It also strives to integrate Mac users into corporate settings much better, with improved support for Office document interchange with its Windows counterpart, as well as other Microsoft server technologies, including multiuser document co-authoring when used with SharePoint Foundation or Windows Live SkyDrive.
Office 2011 also delivers some of the new features of the Windows Office 2010 suite, such as “Sparklines” data visualization charts that can be integrated into Excel spreadsheets, and support for Microsoft’s online Office Web Apps.

Performance in Office 2011 seems to be significantly improved in many aspects, with Word now launching in as little as six to ten seconds on a new machine, or a bit longer on older models. That’s comparable with the launch times of Apple’s iWork apps, although Pages and Keynote are not exactly speedy to launch relative to other common Mac apps.
The Bad
While the new Mac version of Office has made significant strides toward being a better contemporary of its Windows sibling, it’s still a rather disappointing set of Mac applications.
Office apps continue to ignore Apple’s modern Cocoa frameworks outside of some limited use in the new Outlook. That means for the most part that menu bar configuration is still non-standard and clumsy. Controls often work in oddly unfamiliar ways that are neither Mac-like nor even similar to Windows.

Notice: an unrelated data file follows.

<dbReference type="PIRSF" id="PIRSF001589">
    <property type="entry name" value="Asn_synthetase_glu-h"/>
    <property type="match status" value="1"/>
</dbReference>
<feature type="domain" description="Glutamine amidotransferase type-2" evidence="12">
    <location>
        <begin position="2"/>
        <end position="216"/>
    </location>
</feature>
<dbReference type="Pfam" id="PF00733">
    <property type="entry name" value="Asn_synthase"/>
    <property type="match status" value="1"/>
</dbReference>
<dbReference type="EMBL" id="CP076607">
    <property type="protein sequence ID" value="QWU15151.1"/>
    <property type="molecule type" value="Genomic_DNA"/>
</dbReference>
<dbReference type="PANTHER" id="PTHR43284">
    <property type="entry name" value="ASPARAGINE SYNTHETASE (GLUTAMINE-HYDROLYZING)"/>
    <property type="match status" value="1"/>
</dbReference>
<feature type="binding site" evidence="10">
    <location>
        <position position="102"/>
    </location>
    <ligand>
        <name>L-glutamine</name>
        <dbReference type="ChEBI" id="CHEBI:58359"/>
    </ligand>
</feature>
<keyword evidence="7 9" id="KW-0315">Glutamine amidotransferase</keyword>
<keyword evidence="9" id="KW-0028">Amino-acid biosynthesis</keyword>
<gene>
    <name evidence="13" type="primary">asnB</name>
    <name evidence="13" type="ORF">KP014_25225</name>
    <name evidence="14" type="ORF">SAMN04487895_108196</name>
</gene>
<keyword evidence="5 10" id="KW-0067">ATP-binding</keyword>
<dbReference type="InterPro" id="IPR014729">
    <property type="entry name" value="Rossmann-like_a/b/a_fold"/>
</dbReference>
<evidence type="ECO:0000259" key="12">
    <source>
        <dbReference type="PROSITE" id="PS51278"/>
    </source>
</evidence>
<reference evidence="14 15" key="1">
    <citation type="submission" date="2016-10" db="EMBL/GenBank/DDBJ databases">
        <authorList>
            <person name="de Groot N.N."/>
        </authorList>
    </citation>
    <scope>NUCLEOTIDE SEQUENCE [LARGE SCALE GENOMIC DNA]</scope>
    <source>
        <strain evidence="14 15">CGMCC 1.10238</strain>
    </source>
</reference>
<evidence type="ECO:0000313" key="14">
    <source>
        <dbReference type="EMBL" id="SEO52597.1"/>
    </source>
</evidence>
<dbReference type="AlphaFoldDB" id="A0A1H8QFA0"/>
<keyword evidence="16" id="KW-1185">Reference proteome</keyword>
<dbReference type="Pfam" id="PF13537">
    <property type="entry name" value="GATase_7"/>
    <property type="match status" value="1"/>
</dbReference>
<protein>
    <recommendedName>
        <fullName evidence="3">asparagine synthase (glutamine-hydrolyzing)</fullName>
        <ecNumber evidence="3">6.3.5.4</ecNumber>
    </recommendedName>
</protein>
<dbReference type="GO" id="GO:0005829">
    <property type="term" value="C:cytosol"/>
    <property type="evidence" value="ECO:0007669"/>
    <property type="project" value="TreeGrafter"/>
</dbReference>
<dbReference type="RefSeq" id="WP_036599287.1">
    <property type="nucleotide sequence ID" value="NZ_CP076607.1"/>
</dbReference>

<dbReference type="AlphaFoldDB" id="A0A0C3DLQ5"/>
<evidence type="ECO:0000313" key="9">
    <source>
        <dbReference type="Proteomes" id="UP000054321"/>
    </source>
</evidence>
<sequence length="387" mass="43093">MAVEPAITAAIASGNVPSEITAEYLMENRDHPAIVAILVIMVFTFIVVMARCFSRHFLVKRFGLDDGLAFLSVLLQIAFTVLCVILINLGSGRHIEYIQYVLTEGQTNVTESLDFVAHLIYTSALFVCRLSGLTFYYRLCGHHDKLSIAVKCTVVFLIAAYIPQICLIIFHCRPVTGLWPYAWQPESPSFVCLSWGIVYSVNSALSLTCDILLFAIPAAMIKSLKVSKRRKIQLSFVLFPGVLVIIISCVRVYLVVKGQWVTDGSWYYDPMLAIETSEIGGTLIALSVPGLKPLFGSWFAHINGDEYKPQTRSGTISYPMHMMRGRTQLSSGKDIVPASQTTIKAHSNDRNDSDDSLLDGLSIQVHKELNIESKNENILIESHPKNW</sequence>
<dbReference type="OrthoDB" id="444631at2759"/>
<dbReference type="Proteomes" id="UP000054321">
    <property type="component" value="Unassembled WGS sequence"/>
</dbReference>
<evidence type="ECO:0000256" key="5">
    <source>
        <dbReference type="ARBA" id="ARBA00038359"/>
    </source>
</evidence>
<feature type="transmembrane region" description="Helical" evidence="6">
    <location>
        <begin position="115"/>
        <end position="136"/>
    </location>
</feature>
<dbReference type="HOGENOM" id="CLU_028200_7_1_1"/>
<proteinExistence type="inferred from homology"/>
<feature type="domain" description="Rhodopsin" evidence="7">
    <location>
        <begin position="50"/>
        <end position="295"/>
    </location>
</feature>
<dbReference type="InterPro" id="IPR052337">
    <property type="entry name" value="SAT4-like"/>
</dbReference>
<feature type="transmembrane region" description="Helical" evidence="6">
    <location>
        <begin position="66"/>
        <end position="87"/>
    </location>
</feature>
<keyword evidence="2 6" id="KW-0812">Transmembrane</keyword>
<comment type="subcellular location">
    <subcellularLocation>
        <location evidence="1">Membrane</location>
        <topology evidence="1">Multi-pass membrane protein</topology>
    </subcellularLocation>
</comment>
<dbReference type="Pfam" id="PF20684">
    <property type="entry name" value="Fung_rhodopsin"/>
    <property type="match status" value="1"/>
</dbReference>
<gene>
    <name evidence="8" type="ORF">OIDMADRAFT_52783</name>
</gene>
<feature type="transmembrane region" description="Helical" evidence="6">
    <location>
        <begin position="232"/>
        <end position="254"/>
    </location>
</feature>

Twenty five years ago, Microsoft helped Apple define how Mac apps should work with its industry leading efforts with Word and Excel on the Mac. However, after years of treating Mac users as second-class citizens as it focused on its Windows products, Microsoft is no longer in a co-pilot position to define how Mac apps work.
When it tries to do so, as it did with the release of Office 2008, its efforts look clownish, awkward and immature compared to the slick sophistication of the user experience delivered by Apple’s own iWork apps, which were created to show off what Mac OS X could do.
Microsoft’s inconsistent efforts to follow Apple’s user interface guidelines and examples results in ill considered adoption of experimental ideas Apple has since largely abandoned (such as the excessive use of candy-colored Aqua controls from a decade ago, or the now boring flip-around windows reminiscent of Dashboard widgets that Microsoft chose to apply to its Reference Tools floating palate), while at the same time failing to support some of the more important and useful features of Mac OS X.

As an example, text input within the Office suite fails to work with modern Mac OS X features such as its system wide auto text substitutions, corrections, transformations, dictionary and thesaurus; you’ll have to configure these features in parallel both in Office app preferences and in Mac OS X System Preferences to have things work somewhat consistently between Office and all of your other apps, because Office continues to roll its own unique text input system and reference tools.
Microsoft has, admirably, followed Apple’s guidelines in presenting a Media Browser that accesses the user’s photos from iPhoto and Photo Booth, audio from iTunes, and movies from the user’s iMovie, iPhoto, Photo Booth and iTunes libraries, even if the Office interface is customized, busier variant of the Media Browser in Apple’s own apps.

On page 2 of 3: The Ugly & Word 2011